The evolution of temperature and velocity fields during welding of 304 stainless steel with a pulsed laser beam was simulated using a three dimensional numerical heat transfer and fluid flow model. The weld pool solidified between pulses and regions of the weld bead melted and solidified several times during welding. Short laser pulses restricted the width of the weld track and velocities in the weld pool. However, convection still remained an important mechanism of heat transfer in the weld pool. The computed high cooling rates during linear welding with neodymium-doped yttrium aluminum garnet pulsed laser operated at 140 W average power, 20 Hz frequency, and 5 ms pulse duration were consistent with those observed in typical laser welding. After the laser beam was switched off, the mushy zone expanded, reaching its maximum size when no pure liquid region remained. Calculations of solidification parameters indicated that the criterion for plane front solidification was not satisfied. The results demonstrate that the application of numerical transport phenomena can significantly improve the current understanding of linear welding with a pulsed laser beam.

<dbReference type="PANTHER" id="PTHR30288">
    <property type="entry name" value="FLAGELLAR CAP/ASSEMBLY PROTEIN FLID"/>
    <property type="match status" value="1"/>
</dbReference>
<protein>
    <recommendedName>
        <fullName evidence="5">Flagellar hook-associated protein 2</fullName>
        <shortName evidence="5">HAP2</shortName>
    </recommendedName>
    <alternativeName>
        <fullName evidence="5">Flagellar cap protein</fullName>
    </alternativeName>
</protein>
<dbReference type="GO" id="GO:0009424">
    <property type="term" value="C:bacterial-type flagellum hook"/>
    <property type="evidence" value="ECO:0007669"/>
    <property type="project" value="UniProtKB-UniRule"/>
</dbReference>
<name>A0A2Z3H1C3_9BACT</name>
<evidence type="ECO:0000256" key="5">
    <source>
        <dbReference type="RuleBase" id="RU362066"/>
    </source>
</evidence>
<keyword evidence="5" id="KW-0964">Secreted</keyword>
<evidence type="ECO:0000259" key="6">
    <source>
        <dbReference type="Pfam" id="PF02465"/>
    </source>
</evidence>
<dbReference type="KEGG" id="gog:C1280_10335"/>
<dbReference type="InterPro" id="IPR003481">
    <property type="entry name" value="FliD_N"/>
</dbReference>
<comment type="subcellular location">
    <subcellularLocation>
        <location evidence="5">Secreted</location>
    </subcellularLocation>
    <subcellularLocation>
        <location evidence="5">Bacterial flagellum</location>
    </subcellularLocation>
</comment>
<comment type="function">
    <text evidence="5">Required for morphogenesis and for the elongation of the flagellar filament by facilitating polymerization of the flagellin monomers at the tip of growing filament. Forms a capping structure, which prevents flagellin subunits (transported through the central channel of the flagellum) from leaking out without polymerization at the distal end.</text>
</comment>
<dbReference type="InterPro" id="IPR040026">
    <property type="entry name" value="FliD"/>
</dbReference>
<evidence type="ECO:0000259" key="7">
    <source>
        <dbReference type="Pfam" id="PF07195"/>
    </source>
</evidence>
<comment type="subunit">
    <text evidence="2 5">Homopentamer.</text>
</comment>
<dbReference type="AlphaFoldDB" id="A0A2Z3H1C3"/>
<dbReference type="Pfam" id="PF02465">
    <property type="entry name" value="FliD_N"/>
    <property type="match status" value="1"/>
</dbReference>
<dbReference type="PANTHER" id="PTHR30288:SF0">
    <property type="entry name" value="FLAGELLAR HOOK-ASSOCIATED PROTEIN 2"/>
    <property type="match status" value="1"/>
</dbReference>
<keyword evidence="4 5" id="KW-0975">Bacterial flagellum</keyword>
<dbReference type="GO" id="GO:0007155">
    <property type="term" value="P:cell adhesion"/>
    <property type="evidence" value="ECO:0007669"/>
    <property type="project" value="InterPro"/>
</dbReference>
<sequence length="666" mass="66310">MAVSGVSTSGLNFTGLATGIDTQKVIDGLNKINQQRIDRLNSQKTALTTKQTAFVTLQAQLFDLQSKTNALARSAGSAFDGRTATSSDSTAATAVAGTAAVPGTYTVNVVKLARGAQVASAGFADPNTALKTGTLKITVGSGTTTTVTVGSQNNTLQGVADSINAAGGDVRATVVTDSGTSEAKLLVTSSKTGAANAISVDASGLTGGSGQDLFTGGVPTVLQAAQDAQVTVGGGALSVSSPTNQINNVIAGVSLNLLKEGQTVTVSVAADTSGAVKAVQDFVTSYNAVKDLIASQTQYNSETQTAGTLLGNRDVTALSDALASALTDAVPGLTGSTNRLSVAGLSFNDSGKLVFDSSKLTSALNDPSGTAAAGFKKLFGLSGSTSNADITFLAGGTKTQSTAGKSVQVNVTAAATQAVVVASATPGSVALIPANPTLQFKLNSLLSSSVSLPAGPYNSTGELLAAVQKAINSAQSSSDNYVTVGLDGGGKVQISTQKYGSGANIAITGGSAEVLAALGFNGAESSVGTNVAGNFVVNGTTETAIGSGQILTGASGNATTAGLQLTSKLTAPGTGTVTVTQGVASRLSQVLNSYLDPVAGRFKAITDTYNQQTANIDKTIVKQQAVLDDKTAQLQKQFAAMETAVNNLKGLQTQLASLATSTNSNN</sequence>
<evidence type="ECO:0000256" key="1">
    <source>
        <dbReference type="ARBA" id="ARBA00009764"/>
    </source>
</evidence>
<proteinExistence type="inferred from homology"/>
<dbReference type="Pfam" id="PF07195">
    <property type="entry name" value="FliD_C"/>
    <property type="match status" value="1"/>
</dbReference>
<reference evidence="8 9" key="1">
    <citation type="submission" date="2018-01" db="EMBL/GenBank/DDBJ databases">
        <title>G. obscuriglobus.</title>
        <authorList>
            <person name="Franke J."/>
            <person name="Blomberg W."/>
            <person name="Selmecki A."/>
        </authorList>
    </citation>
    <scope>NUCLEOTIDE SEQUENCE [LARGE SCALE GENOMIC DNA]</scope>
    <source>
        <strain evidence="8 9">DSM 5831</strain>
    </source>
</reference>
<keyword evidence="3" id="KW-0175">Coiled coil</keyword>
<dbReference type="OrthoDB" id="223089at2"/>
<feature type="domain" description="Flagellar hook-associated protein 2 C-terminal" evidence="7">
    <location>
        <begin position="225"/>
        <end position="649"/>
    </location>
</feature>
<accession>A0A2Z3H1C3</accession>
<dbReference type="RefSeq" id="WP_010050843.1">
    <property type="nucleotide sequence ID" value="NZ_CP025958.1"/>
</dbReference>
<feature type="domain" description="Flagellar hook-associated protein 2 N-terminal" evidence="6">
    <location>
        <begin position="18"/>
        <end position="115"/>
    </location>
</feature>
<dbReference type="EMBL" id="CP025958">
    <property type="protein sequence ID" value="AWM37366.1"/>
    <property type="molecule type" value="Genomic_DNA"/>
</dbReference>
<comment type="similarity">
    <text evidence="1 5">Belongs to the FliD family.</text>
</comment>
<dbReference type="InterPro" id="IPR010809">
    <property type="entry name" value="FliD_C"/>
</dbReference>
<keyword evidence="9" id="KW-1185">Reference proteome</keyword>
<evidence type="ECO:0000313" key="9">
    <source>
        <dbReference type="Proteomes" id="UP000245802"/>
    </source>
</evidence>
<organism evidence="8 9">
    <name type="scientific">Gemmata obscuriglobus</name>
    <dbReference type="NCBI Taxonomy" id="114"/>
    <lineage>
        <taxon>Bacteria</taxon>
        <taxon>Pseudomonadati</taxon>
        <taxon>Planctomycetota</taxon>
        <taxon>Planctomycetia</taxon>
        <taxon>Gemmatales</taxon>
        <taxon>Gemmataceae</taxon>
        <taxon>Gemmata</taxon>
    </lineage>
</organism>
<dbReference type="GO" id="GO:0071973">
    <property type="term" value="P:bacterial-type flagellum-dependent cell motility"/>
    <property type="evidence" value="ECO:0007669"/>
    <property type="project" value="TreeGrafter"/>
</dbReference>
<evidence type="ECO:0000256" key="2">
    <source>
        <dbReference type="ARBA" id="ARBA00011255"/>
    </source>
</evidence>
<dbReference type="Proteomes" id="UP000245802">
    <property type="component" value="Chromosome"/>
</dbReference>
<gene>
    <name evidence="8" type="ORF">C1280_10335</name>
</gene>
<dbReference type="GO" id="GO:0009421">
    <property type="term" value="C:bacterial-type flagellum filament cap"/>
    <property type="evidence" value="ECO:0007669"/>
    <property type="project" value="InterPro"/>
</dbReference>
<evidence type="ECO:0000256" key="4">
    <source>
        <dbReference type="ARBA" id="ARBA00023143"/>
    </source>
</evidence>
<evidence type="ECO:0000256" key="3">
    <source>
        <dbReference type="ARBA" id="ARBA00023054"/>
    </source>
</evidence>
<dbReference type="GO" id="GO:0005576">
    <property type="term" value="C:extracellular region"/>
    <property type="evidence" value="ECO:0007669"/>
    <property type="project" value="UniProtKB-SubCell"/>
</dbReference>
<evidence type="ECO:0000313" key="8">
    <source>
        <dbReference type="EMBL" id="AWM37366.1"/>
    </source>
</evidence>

All Science Journal Classification (ASJC) codes
- General Physics and Astronomy